What do engineers do on Friday nights at USC? To best answer this question as an engineer, let’s form a probability model on a bell curve, mapping the likelihood that USC engineering students go out on a typical Friday night. Maybe, several standard deviations below the mean probability of going on a Friday night adventure, a small portion of engineering students continue to study on Friday nights. And maybe, several standard deviations above the mean, a small portion of engineering students leave USC’s campus Friday night to explore Southern California throughout the weekend. And while I do recommend getting off-campus and exploring California, the majority of engineering students spend their Friday nights somewhere around the mean, either going out to dinner in Los Angeles, chilling with friends, or joining in on a party. To investigate the validity of the probability model, let’s examine the data and photographic evidence from my Friday night.
The first piece of evidence (exhibit A): At approximately 4:31 pm, on Friday, September 27th, I, the engineer in question, left USC’s rocket propulsion lab and headed back to my apartment. For the rest of the evening, I was out of the lab, preparing for that night’s sorority invite. Essentially, an invite is an off-campus dancing event where a sorority girl will invite (hence the name) a cool, good-looking, charming, funny, intelligent date (myself). Invites normally have neat themes which allow the participants to uniquely dress up. Last Friday night, the theme was ADPi’s and Bowties, and I ran back to my apartment excited for a night of dancing.
Exhibit B: At approximately 5:13 pm, upon arriving at my apartment, I realized I did not have a bowtie and frantically made several phone calls to find one. Luckily, my friend Rishabh provided me with a sporty black bowtie with white polka dots that matched nicely with my date’s blue dress. If I was going to go out on Friday night, I was going to look good doing it.
Exhibit C: At 6:47 pm, I, the engineer in question, had yet to tie my bowtie (trust me, it’s difficult) and was going to be late in meeting up with my date and girlfriend, Victoria McSweeney. Victoria and I were supposed to meet at The Lab, a pub-like restaurant across the street from USC, at 7 pm. I was going to be late.
Exhibit D: By now, it is 9:13 pm, and my cheek muscles are slightly sore from all the smiling I have done for the pre-invite pictures. Following dinner at The Lab (I got the pastrami sandwich), Victoria and I headed to a pre-invite party on the rooftop of Gateway, an apartment complex a block off-campus. From the rooftop, we get an excellent, and romantic, view of the Los Angeles skyline, and Victoria and I pose for numerous pictures against the stunning backdrop.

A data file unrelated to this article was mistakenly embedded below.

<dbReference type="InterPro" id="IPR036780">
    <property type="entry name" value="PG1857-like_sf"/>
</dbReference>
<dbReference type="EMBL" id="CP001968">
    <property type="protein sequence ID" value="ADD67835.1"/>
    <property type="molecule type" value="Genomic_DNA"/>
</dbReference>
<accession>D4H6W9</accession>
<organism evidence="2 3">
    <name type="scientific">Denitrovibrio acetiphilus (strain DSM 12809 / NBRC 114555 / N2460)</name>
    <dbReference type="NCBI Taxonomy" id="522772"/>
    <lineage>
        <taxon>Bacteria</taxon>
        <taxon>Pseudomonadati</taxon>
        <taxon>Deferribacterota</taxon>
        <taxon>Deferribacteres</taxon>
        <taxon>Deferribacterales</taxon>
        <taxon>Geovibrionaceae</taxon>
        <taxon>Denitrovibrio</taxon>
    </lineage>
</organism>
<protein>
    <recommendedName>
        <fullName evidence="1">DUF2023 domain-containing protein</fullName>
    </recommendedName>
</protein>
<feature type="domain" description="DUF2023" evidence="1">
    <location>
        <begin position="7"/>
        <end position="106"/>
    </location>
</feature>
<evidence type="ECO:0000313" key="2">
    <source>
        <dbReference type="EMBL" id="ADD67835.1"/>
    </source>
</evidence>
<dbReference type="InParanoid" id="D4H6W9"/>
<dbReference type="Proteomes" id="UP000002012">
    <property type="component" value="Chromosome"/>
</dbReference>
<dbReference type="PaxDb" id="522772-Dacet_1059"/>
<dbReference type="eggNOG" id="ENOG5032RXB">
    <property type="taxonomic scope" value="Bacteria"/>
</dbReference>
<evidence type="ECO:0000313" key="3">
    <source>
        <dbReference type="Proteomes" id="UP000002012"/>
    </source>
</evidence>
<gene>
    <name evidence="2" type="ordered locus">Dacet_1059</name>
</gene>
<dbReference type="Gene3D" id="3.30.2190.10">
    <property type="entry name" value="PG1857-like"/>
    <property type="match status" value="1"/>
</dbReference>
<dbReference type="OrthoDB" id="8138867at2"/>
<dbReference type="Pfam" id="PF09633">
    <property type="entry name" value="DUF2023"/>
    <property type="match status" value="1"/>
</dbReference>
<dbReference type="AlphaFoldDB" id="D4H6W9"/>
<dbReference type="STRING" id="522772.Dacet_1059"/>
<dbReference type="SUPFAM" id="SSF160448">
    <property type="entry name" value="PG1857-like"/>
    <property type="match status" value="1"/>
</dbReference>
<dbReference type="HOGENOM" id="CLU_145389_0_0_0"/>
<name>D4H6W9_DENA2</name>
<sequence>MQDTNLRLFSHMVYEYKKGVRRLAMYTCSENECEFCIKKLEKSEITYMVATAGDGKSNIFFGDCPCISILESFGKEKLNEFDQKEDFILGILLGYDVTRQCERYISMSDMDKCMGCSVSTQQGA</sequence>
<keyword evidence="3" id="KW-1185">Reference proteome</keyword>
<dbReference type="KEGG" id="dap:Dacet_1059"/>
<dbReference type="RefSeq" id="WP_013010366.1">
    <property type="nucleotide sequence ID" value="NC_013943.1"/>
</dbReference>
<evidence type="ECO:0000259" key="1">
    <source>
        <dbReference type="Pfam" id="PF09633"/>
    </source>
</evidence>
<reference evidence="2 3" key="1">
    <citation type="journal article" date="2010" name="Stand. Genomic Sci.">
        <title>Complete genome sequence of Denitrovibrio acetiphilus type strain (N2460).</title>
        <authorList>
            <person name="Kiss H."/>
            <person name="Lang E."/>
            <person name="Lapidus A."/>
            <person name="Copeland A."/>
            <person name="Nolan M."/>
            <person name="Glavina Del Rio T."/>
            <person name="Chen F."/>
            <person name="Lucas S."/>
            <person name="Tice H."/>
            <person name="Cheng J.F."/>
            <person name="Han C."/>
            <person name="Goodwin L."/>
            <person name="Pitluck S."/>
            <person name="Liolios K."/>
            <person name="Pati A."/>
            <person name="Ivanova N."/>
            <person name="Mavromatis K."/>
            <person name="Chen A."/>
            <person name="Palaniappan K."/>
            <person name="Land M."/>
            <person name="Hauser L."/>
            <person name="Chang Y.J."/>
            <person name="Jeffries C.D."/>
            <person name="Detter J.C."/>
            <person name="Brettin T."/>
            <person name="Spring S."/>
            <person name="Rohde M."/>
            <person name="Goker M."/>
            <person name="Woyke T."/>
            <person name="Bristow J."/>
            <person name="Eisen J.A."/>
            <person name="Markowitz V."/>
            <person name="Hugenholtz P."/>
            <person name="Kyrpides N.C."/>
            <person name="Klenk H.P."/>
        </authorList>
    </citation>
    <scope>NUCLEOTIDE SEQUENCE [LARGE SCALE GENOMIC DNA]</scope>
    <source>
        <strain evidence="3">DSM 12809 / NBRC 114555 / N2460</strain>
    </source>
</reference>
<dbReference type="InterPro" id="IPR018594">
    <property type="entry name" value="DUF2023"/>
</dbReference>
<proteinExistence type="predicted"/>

Exhibit E: My cheek muscles got a slight break on the walk over to the Alpha Delta Pi house on 28th Street, but the smiling began again as more pictures were taken. As the clock ticked closer and closer to 10 pm, the house began to buzz with excitement, and more and more sorority girls and their dates poured into the house’s central foyer. Among the flashes of IPhone cameras and the shouts of girls comparing outfits, I caught a quick break from the action and grabbed a glass of water while quietly sitting on a couch with Victoria. It had been a long week, filled with a statics midterm, a physics problem set, and a difficult coding assignment. But that night, I had nothing to worry about except for stepping on Victoria’s toes while dancing.
Exhibit F: 10:33 pm, and the long wait was over. The invite had finally begun! As I stepped off the bus somewhere in Hollywood, I grabbed Victoria’s hand and channeled my inner Patrick Swayze. From disco to slow dance, Victoria and I tore up the dance floor. After about an hour of dancing, we took a quick breather and headed over to the photo booth. Along the way, not surprisingly, I ran into several fellow engineers. From a distance, I spotted Gavin Moler and Zach Gima with sitting with their dates. Before reaching the photo booth, I made sure to take a picture with Lauren Howe and briefly made a return to the dance floor to dance with Sam Kaplan. That night, Viterbi had a strong presence in Hollywood, and we all looked good in dresses and bowties.
The Verdict: After examining all the evidence (Exhibit A through Exhibit F), it seems apparent that the probability model describing engineers’ activities is valid. I, the engineer in question, had a great time last Friday night and broke in a great pair of dancing shoes. The evidence from my Friday night can be extrapolated to include a larger segment of USC’s engineering population, as demonstrated by the presence of so many other Viterbi students at the ADPi’s and Bowties invite. So, this Friday night, be an engineer. Take your reward for working hard all week, and have a great Friday night. And whatever you do, have fun doing it. Remember, Friday only comes once a week!
A great pre-invite picture with my fraternity brother, Kyle